Get Specific Information Regarding Medicaid Regulations for Your State
Congress and the Federal Centers for Medicare and Medicaid Services (CMS) set out the main rules under which Medicaid operates. Each state, however, manages its own program and the regulations can differ from state to state.
The average cost of a nursing home in Michigan is $6,500 per month or almost $76,000 per year. Few couples can afford the cost of a nursing home for one of them without impoverishing the other.
Gather Information Regarding Every Asset that You Own
"Countable Assets" include all assets owned by the individual and his/her spouse other than exempt assets must be disclosed on the Asset Declaration and Medicaid Application.
Exempt assets include the homestead (to a maximum equity value of $500,000, a vehicle, prepaid funeral arrangements and life insurance with a face value of less than $1,500.
Calculate the Amounts that the Applicant and Spouse May Retain
In order to be eligible for Medicaid benefits a nursing home resident may have no more than $2,000 in "countable" assets. The spouse of a nursing home resident--called the "community spouse," however, is permitted to retain up to one half of the couple's "assets up to $109,560 (in 2009) in "countable" assets or the first $21,912 even if that is more than half of the couple's assets. The figure is adjusted for inflation each year and is called the Community Spouse Resource Allowance ("CSRA").
Do Not Give Away Assets
Assets that have been "divested" or given away to anyone other than a spouse or disabled child will create a penalty period during which Medicaid will not pay for nursing home care for an individual who has otherwise qualified. Michigan Medicaid assesses a 1 month penalty period for each $6362 that was divested in the past five years. This penalty does not begin to run until the individual is in the nursing home and has qualified for Medicaid by having no more than $2,000 in assets.
Protections for the Community Spouse.
Congress has provided for special protections for the Community Spouse of a nursing home resident to avoid the spouse's impoverishment and to make sure that he or she has the minimum support needed to continue to live in the community. In addition to the Community Resource Allowance discussed above, the Community Spouse is permitted to keep all of his or her own income, which will be supplemented by the nursing home spouse's income if it is less than the then current Minimal Monthly Maintenance Needs Allowance. This amount is calculated according to a complicated formula and for 2009 ranges from a minimum of $1,750 to a maximum of $2,739 per month. Certain assets are able to be retained for the benefit of the Community Spouse and are not counted in qualifying an individual for Medicaid.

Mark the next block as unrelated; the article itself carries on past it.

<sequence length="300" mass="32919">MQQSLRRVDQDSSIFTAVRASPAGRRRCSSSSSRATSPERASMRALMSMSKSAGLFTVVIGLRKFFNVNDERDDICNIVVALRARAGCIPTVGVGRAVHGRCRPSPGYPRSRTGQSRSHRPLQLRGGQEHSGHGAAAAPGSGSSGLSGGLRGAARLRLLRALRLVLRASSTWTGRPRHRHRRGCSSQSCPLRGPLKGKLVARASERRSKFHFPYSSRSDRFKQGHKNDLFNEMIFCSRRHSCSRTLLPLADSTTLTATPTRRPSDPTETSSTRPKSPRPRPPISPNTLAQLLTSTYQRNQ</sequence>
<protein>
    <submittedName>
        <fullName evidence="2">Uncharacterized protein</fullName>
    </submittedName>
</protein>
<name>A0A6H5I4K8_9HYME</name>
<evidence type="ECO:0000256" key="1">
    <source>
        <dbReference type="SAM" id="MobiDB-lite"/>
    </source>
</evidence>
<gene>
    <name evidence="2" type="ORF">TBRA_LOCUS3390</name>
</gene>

Rearranging Assets to Qualify as Non-Countable
Some excess assets, over the Medicaid Applicant's $2,000 and the Community Spouse Resource Allowance, can be recharacterized as non-countable assets. There are a number of strategies for doing this which depend on the couple's specific situation and income. These strategies include annuitization and irrevocable "solely for the benefit of" trusts and usually require the assistance of a knowledgeable elder law attorney.
Calculate the Patient Pay Amount
Generally, the entire income of a nursing home resident, minus certain deductions, is considered available for the resident's care and is subtracted from the amount that Medicaid will pay. Allowable deductions include payments for medical insurance, a $60 per month personal needs allowance and in the case of a married applicant, an allowance for the community spouse if he or she needs income support. A deduction may also be allowed for a dependent child living at home.
Seek the Advice of an Experienced Medicaid Planning or Elder Law Attorney
An attorney, well-versed in your state's Medicaid regulations can make sure that you meet the qualifications and preserve as much of your assets as possible. Small steps such as putting a house in trust can increase the amount of the Community Spouse Resource Allowance. With good planning, most of a couple's resources can be preserved.
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